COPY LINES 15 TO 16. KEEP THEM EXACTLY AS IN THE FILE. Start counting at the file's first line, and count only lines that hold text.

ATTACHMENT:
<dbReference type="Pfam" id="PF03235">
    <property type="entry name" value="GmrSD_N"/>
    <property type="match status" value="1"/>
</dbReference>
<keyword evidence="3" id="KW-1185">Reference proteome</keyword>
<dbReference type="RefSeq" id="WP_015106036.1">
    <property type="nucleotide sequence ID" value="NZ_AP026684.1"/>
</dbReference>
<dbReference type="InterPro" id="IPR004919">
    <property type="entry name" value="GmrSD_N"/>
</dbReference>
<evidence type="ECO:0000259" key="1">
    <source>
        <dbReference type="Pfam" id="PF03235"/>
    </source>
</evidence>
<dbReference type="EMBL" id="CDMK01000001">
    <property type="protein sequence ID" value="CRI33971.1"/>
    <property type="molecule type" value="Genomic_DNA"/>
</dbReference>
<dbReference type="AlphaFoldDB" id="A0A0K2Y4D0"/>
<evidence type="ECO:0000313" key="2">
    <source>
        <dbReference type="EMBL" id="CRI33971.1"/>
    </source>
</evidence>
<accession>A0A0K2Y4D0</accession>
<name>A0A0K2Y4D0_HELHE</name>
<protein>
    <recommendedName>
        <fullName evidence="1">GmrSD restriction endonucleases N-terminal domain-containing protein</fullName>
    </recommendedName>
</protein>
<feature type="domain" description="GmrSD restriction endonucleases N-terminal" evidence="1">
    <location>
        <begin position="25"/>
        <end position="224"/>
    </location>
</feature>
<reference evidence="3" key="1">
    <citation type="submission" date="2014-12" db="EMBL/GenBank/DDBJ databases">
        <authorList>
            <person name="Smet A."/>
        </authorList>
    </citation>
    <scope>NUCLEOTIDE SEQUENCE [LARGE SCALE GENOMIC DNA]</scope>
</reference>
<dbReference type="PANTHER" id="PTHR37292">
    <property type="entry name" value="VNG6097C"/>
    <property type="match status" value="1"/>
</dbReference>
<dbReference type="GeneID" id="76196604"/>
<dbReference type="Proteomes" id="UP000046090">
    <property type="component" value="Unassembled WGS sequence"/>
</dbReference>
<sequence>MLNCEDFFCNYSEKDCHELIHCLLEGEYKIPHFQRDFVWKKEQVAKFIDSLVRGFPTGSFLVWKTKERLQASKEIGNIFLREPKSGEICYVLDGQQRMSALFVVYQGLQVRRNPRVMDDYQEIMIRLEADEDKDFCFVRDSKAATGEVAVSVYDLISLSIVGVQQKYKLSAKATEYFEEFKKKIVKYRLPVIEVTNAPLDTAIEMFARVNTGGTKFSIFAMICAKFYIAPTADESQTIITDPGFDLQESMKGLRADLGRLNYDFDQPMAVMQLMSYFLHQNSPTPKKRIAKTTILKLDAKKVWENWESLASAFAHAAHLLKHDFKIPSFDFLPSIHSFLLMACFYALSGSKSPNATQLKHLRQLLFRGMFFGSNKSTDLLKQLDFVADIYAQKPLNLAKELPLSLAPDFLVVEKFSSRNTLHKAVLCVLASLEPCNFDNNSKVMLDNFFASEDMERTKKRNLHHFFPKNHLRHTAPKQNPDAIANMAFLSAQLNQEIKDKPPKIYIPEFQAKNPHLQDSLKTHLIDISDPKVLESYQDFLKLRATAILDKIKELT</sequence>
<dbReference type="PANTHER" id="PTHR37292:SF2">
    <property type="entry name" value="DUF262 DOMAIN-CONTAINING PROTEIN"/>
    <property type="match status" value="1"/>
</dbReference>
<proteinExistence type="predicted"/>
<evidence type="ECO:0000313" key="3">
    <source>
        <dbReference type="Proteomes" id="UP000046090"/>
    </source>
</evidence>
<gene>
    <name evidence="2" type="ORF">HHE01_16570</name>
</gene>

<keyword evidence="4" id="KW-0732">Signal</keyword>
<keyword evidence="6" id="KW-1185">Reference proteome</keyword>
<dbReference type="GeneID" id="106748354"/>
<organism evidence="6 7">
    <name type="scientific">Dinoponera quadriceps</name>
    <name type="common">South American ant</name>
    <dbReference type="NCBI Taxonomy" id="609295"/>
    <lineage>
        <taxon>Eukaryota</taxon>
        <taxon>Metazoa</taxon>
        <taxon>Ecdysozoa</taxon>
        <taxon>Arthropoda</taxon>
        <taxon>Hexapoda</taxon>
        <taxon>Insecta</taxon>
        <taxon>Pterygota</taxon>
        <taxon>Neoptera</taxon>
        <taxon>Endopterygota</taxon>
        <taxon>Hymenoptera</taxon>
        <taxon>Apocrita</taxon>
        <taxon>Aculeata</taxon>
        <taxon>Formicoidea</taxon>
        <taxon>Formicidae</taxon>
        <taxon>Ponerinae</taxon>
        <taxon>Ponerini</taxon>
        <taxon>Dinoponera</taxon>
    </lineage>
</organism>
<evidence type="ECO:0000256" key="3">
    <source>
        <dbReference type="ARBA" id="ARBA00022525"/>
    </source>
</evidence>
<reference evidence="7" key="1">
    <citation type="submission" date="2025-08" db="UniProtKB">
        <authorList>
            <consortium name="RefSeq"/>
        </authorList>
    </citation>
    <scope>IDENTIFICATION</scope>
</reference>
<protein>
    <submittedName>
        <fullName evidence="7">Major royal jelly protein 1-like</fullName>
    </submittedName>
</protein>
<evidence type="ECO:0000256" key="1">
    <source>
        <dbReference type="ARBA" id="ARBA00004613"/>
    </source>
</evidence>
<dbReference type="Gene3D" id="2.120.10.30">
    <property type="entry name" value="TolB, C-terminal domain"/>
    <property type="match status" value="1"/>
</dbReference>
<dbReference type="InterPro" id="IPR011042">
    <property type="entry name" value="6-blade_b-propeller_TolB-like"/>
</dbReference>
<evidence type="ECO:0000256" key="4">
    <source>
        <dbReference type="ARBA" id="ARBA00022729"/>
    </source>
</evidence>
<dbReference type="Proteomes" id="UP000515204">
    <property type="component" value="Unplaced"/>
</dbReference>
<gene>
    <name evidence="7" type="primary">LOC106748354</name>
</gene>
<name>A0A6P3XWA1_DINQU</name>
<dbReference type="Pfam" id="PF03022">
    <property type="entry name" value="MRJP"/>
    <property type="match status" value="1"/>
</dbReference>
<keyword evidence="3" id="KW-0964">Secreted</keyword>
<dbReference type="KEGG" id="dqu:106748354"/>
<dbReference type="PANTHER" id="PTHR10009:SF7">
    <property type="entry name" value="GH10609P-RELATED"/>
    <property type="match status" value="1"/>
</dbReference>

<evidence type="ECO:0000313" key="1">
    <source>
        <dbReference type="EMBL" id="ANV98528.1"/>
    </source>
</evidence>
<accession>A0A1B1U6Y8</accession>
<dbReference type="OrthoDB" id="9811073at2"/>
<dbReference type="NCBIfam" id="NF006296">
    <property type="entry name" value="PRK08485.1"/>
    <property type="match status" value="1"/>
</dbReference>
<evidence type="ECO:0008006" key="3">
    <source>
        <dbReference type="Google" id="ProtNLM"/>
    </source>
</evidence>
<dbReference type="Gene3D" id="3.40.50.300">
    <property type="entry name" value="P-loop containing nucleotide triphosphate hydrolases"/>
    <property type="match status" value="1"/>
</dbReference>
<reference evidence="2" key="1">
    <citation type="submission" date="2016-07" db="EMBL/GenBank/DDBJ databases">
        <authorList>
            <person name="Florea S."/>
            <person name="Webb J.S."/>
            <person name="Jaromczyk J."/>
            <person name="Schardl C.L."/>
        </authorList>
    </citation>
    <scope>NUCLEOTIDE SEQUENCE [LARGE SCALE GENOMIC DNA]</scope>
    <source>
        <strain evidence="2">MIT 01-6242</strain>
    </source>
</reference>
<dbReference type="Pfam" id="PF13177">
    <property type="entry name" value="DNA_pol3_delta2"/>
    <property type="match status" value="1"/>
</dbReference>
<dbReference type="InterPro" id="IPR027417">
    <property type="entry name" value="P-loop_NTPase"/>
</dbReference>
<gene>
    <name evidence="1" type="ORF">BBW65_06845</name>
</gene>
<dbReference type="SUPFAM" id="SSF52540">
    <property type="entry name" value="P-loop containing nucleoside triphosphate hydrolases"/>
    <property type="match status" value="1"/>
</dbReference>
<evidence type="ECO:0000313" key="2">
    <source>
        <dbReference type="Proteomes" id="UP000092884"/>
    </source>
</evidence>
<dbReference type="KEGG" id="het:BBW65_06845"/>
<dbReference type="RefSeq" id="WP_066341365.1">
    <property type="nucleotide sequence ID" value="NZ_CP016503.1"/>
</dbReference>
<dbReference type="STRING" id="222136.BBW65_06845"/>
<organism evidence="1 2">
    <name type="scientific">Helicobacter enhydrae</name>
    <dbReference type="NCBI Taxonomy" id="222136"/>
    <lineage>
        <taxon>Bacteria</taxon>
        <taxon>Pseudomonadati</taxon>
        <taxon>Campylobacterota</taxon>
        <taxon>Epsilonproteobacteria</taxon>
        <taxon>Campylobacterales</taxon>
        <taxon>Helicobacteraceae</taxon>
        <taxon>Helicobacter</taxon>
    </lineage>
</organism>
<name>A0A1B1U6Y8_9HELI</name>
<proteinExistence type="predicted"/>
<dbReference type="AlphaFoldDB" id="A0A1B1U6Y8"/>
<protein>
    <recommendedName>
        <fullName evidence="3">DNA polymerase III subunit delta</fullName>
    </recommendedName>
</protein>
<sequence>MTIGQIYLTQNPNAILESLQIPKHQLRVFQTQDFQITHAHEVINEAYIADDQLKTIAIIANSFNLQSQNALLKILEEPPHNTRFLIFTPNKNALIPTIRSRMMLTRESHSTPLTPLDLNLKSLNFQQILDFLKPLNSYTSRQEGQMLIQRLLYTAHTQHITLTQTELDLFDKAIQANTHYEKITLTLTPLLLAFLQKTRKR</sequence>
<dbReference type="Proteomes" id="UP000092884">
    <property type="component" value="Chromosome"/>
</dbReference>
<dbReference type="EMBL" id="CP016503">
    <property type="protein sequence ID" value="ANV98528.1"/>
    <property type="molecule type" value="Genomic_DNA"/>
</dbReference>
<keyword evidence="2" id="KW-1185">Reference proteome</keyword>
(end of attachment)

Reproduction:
    </source>
</evidence>